A British clothing manufacturer is rolling out a new clothing material made from reclaimed post-consumer cotton textiles.
Called Remill, the material can be used to created virtually “all the different types of clothes we wear today,” according to Teemill, an Isle of Wight-based open-source platform that creates 100 percent organic cotton T-shirts using renewable energy.
Teemill’s items, which are printed on demand and in real time, are themselves designed to be sent back to its factory at the end of their lives for “remanufacturing.” The company incentivizes customer returns by exchanging every worn-out tee with a 5-pound ($6.50) discount that can be applied to a future purchase.
With Remill, Teemill is able to offer the fruits of its recovery to more than 50,000 online stores connected to its platforms, as well as their customers.
“Remill proves that a fundamentally different way of operating is possible today,” Mart Drake-Knight, co-founder of Teemill, said in a statement. “Now that we’ve built the digital infrastructure to power a circular economy, our goal is to scale it by sharing access to our technology via our platform.”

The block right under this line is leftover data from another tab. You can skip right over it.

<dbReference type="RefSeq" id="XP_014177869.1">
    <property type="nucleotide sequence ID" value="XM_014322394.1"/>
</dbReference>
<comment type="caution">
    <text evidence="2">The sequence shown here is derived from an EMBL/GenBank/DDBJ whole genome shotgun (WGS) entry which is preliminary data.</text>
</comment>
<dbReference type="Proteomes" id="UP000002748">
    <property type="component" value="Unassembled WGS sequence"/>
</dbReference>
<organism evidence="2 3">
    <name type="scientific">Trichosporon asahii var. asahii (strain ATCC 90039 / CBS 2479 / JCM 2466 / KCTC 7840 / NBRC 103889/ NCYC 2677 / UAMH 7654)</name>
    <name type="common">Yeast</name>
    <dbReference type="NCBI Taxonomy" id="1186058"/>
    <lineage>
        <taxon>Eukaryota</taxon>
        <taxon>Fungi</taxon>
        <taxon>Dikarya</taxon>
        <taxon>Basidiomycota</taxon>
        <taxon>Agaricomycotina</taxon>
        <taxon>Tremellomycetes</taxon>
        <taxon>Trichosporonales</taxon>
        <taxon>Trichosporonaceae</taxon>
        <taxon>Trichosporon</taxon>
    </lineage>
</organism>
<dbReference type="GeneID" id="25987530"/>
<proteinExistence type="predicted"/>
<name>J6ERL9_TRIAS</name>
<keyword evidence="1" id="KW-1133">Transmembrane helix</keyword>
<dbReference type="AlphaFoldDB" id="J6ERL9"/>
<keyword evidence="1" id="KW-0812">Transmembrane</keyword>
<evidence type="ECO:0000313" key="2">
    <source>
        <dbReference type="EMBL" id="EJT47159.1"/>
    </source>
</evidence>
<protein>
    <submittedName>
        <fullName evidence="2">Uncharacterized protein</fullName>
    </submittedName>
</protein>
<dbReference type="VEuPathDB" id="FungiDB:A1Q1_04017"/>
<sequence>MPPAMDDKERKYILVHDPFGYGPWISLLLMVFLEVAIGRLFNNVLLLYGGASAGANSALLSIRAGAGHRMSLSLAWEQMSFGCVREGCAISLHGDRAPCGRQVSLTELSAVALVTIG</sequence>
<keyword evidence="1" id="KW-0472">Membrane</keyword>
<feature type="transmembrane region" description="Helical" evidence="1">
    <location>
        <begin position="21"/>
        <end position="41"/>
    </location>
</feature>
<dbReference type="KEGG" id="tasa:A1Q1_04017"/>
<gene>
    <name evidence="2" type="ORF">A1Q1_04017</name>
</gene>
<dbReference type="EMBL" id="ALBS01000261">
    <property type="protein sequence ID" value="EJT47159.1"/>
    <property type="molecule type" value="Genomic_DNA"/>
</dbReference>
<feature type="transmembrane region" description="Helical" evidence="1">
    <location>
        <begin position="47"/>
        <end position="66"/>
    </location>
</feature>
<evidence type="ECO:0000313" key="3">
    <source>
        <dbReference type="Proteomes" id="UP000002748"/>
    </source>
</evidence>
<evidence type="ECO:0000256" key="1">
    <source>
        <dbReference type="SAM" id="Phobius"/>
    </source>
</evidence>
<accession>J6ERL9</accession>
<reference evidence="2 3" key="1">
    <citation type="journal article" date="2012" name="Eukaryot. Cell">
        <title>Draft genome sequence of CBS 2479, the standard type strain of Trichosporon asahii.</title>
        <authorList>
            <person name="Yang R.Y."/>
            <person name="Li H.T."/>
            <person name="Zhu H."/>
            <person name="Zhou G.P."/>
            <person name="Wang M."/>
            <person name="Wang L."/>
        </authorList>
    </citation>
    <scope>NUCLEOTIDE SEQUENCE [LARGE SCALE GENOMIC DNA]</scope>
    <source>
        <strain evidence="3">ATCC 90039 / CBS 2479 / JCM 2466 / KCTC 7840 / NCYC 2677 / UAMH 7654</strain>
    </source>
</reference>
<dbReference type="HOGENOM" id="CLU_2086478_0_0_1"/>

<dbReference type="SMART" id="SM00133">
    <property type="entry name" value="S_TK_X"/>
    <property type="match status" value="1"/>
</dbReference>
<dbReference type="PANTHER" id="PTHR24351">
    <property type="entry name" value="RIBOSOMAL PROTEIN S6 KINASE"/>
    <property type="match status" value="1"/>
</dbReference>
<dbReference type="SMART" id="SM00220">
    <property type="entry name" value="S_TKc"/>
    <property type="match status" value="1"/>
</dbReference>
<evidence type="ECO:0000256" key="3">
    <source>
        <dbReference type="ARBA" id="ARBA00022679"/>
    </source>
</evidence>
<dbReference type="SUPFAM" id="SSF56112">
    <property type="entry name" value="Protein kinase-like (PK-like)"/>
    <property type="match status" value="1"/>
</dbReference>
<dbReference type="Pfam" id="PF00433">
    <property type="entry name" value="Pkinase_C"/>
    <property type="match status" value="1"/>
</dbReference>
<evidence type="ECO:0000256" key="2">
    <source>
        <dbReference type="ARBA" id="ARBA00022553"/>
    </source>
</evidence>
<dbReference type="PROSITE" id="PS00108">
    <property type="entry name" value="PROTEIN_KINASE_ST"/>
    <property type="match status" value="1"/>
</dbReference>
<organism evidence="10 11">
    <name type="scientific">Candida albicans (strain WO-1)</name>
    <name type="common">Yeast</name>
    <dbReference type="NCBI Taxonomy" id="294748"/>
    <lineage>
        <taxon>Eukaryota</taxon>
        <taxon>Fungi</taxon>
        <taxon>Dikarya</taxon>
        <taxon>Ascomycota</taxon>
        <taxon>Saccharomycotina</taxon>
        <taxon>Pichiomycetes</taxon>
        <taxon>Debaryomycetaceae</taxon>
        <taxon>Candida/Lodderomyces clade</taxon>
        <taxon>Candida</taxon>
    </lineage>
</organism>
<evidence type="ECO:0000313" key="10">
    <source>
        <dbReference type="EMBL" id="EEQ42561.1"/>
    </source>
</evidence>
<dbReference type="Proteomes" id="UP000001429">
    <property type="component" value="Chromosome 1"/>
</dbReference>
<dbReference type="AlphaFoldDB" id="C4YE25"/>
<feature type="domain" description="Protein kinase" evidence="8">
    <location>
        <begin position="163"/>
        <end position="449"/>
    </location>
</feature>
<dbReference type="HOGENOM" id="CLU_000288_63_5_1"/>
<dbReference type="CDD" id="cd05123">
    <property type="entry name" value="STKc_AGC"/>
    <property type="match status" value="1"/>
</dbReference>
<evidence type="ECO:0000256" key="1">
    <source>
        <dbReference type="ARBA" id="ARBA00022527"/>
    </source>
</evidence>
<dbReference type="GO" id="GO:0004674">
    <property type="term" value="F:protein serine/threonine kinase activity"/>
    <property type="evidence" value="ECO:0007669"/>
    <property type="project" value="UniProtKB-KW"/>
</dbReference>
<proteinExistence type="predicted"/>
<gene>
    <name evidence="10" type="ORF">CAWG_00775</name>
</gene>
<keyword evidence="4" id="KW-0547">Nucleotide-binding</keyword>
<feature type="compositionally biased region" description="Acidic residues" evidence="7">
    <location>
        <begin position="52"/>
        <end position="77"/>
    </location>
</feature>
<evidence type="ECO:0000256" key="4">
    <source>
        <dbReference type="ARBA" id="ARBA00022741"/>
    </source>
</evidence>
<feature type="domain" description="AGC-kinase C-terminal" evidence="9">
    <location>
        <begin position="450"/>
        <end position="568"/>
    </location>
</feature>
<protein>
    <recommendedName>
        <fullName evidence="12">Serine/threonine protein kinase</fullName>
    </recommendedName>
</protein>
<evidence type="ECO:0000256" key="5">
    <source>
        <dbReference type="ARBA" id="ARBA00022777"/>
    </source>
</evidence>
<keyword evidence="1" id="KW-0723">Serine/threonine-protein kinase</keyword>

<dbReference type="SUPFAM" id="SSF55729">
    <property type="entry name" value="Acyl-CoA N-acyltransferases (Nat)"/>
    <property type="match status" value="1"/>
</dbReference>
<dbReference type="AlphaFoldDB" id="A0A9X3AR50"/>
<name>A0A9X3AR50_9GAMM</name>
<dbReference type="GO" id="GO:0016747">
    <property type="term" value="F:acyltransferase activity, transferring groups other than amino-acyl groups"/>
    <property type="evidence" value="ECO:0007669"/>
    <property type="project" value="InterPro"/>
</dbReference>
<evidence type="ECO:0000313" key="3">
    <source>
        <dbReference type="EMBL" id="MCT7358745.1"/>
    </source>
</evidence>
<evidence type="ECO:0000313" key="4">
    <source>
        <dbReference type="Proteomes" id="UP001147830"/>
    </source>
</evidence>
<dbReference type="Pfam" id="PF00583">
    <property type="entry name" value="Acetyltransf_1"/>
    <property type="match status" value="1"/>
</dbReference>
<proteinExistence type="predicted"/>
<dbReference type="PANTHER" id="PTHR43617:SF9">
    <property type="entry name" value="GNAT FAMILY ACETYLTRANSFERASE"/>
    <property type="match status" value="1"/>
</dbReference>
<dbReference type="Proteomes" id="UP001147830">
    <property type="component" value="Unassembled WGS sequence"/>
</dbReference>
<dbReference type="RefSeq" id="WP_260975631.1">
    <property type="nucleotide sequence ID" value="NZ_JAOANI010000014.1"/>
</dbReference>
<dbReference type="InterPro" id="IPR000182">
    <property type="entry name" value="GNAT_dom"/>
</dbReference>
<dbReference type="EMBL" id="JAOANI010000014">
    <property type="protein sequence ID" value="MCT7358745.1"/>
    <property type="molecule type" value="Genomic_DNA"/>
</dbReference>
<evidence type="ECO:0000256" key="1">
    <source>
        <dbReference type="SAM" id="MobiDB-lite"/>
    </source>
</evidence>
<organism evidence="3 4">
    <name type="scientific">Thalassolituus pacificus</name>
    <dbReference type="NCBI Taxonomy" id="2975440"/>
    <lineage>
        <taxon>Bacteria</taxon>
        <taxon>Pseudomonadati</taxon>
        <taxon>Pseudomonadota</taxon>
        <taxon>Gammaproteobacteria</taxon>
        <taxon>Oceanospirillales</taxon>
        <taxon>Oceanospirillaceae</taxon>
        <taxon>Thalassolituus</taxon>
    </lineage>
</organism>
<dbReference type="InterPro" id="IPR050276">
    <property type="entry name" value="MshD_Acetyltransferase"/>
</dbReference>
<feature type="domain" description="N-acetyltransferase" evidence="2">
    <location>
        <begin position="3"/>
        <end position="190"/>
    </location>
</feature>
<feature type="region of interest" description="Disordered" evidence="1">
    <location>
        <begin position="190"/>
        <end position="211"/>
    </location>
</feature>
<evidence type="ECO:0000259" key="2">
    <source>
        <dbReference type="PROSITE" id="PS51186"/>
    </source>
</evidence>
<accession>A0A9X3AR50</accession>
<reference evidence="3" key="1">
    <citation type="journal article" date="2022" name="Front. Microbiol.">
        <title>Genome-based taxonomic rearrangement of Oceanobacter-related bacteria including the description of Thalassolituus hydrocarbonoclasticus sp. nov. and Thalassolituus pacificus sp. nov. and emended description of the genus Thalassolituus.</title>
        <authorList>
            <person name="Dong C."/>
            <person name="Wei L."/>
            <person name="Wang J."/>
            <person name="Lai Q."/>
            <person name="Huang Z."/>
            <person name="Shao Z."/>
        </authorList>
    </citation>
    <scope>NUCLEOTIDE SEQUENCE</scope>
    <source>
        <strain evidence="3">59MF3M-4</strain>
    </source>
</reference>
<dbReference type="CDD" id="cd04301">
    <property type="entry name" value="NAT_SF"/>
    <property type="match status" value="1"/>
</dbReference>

Existing partners already leveraging the new technology include the nonprofits World Wildlife Fund International and War Child UK, eco-friendly search engine Ecosia and social-media influencer Very British Problems. The platform is free to adopt, Drake-Knight said, which means anyone can build their own sustainable fashion brand.
“Access lets people participate and co-create the products they want to see in the world,” he added.
Overall, one garbage truck of textiles is landfilled or incinerated every second, according to estimates from the Ellen MacArthur Foundation.
Unlike recycling, which has a limited number of iterations before ending up in the landfill, Drake-Knight said, circular remanufacturing is about “closing the loop” so the landfill is never a destination. Because Remill is derived from only natural, biodegradable organic cotton, rather than fossil-fuel-based polyester, Teemill isn’t just closing the loop, it’s “cleaning it up, too.”
“With natural materials and renewable energy, brands can create designs that never have to go into landfill,” he said. “That, for us, is the future of fashion.”